In May 1938, the Behrens banking firm was Aryanised and the following November Georg was arrested in Hamburg and then sent to the Sachsenhausen concentration camp where he was interned until the end of December. He then emigrated to Belgium in April 1939. In order to obtain his exit visa he had to pawn all of his possessions to the State. From Belgium he moved to France where, following the outbreak of the Second World War, he was interned in a camp in the south of France. In the autumn of 1940 he obtained a visa for Cuba where he finally found his freedom. After the war, Georg Eduard Behrens returned to Hamburg and died in that city in 1956, never having recovered the Corot.
In 1941 the painting surfaced under the auspices of Berlin art dealer H.W. Lange. Shortly thereafter, Lange purchased the work for the Kröller-Müller Museum in Otterlo using money from a fund set up in 1941 by the Nazis. The purpose of the fund was to help the museum purchase new works for its collection after three of its paintings, by Lucas Cranach the Elder, Hans Baldung Grien and Barthel Bruyn the Elder, had been requisitioned for display in the Führermuseum in Linz. The fund was in effect a smokescreen to give the impression that this was an exchange rather than the confiscation it really was.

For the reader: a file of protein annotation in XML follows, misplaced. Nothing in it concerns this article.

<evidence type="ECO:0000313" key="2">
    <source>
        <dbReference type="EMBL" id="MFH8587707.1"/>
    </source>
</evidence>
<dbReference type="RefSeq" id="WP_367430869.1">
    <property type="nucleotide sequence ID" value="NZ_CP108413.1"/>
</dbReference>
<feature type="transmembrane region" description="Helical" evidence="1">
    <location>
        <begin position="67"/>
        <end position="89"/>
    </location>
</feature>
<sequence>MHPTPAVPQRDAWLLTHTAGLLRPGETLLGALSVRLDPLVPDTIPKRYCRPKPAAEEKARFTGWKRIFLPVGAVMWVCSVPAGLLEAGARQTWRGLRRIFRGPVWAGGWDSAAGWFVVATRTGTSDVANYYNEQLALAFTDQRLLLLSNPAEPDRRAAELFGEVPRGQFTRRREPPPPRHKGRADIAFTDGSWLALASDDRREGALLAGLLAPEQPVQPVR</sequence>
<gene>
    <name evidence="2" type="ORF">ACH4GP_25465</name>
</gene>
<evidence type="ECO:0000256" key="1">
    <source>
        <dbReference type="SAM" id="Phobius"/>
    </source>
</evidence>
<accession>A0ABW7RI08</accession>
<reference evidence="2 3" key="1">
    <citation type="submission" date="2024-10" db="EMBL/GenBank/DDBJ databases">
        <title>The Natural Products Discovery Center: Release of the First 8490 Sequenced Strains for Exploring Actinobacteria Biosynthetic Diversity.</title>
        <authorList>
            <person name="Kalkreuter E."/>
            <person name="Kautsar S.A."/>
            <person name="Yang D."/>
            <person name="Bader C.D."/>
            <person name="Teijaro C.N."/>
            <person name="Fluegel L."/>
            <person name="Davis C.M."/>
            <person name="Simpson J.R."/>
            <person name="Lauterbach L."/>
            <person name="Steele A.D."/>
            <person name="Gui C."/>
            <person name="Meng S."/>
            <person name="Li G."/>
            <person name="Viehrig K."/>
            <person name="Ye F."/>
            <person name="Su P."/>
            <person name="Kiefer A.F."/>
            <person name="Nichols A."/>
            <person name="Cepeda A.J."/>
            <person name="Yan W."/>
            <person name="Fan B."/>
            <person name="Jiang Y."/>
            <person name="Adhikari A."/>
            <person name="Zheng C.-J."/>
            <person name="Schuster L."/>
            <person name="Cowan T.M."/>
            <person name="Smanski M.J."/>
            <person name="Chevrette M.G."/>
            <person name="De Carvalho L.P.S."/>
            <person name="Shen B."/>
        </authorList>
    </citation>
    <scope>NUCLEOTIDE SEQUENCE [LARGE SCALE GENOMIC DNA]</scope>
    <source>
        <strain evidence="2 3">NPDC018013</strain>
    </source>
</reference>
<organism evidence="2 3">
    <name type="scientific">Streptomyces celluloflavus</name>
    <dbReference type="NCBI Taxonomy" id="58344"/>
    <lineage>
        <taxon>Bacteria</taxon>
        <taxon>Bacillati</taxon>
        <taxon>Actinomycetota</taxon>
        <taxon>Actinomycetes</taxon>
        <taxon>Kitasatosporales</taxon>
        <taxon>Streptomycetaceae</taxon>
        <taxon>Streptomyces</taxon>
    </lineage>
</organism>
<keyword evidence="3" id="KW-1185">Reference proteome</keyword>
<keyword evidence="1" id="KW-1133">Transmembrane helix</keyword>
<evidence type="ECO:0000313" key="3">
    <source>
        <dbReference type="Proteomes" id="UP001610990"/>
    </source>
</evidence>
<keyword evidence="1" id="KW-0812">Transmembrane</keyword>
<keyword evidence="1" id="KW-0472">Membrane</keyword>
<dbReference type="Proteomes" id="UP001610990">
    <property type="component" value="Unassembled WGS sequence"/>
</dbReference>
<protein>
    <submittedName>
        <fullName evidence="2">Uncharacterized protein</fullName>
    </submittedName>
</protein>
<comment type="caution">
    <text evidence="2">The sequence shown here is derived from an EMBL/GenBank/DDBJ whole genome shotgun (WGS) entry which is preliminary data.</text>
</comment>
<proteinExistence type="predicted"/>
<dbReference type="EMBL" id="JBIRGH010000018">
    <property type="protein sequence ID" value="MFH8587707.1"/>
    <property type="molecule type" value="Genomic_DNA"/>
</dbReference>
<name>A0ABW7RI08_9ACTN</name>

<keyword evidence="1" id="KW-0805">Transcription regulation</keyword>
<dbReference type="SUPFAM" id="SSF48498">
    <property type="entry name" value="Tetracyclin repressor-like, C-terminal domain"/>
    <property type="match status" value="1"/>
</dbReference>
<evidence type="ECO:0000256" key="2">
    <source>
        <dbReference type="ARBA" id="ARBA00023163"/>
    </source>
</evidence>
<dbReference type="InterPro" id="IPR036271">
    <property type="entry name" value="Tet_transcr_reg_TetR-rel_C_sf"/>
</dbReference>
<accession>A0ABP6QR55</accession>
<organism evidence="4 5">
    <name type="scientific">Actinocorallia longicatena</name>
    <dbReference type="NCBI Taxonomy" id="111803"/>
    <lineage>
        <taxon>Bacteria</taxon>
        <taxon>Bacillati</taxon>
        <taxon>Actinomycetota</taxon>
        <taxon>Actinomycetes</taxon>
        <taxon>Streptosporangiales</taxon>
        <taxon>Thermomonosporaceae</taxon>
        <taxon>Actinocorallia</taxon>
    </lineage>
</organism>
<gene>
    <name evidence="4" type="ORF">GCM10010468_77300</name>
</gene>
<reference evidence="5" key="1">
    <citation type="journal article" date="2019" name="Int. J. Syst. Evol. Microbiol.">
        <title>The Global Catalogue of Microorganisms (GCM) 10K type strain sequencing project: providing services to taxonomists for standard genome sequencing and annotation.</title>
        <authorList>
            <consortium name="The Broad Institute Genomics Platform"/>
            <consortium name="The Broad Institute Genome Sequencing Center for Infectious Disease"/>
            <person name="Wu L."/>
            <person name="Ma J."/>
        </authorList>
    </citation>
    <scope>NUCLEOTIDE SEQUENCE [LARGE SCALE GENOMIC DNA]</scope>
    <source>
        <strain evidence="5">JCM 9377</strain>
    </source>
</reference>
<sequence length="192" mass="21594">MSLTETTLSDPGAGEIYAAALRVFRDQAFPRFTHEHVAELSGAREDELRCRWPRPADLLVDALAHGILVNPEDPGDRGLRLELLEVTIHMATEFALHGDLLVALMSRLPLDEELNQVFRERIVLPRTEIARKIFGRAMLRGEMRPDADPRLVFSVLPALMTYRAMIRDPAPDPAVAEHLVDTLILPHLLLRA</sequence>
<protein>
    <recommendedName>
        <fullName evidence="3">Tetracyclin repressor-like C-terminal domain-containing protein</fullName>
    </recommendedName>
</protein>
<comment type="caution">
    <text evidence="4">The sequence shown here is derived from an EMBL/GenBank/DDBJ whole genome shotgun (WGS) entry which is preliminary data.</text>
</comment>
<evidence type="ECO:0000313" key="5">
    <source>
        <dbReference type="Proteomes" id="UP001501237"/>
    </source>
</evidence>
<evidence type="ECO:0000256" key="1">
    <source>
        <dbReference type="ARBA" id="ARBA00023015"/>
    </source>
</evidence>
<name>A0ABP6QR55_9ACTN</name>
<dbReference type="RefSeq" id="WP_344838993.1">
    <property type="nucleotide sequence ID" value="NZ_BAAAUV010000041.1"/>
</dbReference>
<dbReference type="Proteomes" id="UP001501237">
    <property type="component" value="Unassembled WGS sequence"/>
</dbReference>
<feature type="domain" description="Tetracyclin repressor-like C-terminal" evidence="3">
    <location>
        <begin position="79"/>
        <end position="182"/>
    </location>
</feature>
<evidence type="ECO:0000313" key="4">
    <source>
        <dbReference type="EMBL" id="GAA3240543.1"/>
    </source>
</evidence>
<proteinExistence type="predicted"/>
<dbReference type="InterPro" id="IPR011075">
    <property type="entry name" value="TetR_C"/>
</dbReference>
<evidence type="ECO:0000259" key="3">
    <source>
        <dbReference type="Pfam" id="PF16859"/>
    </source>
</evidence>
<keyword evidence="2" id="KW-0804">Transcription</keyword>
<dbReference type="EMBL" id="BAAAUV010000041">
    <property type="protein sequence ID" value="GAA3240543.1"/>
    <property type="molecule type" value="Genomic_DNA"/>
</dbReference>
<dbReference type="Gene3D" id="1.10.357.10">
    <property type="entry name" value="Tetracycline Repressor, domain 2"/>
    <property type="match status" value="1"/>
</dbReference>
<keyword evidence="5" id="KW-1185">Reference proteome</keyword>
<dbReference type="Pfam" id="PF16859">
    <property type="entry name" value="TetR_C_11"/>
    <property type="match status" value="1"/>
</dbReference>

In 1998, in response to an initiative by the Netherlands Museum Association, the museum attempted to trace the origins of various works acquired during the period 1940-1948. Following considerable research conducted by the representatives of the heirs, it was confirmed that the original owner parted with the work involuntarily and, as a result, the Minister of Education, Culture and Science decreed that Jeune femme à la fontaine be returned to the heirs of Georg Eduard Behrens in 2008 after 66 years in the museum’s collection. Sotheby’s sale will allow collectors the opportunity to provide the next chapter in the painting’s history.
Jeune femme à la fontaine can be ranked among Corot’s finest figure paintings of the 1860s and 1870s. The classical pose and modelling of the figure evoke the iconic female figures of Renaissance masters Leonardo and Raphael. It was during and following trips to Italy in the 1820s, 1830s and 1840s that Corot was inspired to create his series of Italian peasant girls. While the present work was painted decades after these sojourns, it was certainly painted from the artist’s idealised memories of the Italian women he encountered, and is imbued with a melancholy and pensive intimacy.